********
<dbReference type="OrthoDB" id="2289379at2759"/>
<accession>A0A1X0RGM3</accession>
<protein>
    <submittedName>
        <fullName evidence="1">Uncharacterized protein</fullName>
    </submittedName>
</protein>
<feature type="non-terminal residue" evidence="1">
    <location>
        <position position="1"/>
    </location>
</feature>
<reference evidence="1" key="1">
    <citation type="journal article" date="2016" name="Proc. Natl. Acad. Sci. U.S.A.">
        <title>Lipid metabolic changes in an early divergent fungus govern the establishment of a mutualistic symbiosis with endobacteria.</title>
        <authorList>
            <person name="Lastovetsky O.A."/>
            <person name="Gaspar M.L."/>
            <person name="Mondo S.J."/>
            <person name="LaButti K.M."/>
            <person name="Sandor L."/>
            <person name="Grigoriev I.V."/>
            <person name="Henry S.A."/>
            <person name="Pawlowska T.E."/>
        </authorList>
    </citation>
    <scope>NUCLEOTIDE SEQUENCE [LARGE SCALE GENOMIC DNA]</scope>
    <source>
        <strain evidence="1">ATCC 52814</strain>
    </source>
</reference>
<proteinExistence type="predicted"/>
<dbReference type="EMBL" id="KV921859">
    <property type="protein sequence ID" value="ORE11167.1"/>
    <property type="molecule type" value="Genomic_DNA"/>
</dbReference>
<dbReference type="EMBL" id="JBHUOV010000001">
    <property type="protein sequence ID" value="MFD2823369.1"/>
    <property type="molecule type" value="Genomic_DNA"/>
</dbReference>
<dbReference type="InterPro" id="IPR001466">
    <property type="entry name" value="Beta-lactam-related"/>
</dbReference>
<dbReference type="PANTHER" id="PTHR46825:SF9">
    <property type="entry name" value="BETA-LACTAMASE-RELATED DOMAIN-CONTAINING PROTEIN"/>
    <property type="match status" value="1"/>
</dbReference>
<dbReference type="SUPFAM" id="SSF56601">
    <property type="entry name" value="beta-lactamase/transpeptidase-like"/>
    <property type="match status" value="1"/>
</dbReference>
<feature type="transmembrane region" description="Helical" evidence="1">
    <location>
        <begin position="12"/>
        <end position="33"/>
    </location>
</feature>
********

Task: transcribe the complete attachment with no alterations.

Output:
<dbReference type="OrthoDB" id="2289379at2759"/>
<accession>A0A1X0RGM3</accession>
<protein>
    <submittedName>
        <fullName evidence="1">Uncharacterized protein</fullName>
    </submittedName>
</protein>
<feature type="non-terminal residue" evidence="1">
    <location>
        <position position="1"/>
    </location>
</feature>
<reference evidence="1" key="1">
    <citation type="journal article" date="2016" name="Proc. Natl. Acad. Sci. U.S.A.">
        <title>Lipid metabolic changes in an early divergent fungus govern the establishment of a mutualistic symbiosis with endobacteria.</title>
        <authorList>
            <person name="Lastovetsky O.A."/>
            <person name="Gaspar M.L."/>
            <person name="Mondo S.J."/>
            <person name="LaButti K.M."/>
            <person name="Sandor L."/>
            <person name="Grigoriev I.V."/>
            <person name="Henry S.A."/>
            <person name="Pawlowska T.E."/>
        </authorList>
    </citation>
    <scope>NUCLEOTIDE SEQUENCE [LARGE SCALE GENOMIC DNA]</scope>
    <source>
        <strain evidence="1">ATCC 52814</strain>
    </source>
</reference>
<proteinExistence type="predicted"/>
<dbReference type="EMBL" id="KV921859">
    <property type="protein sequence ID" value="ORE11167.1"/>
    <property type="molecule type" value="Genomic_DNA"/>
</dbReference>
<dbReference type="EMBL" id="JBHUOV010000001">
    <property type="protein sequence ID" value="MFD2823369.1"/>
    <property type="molecule type" value="Genomic_DNA"/>
</dbReference>
<dbReference type="InterPro" id="IPR001466">
    <property type="entry name" value="Beta-lactam-related"/>
</dbReference>
<dbReference type="PANTHER" id="PTHR46825:SF9">
    <property type="entry name" value="BETA-LACTAMASE-RELATED DOMAIN-CONTAINING PROTEIN"/>
    <property type="match status" value="1"/>
</dbReference>
<dbReference type="SUPFAM" id="SSF56601">
    <property type="entry name" value="beta-lactamase/transpeptidase-like"/>
    <property type="match status" value="1"/>
</dbReference>
<feature type="transmembrane region" description="Helical" evidence="1">
    <location>
        <begin position="12"/>
        <end position="33"/>
    </location>
</feature>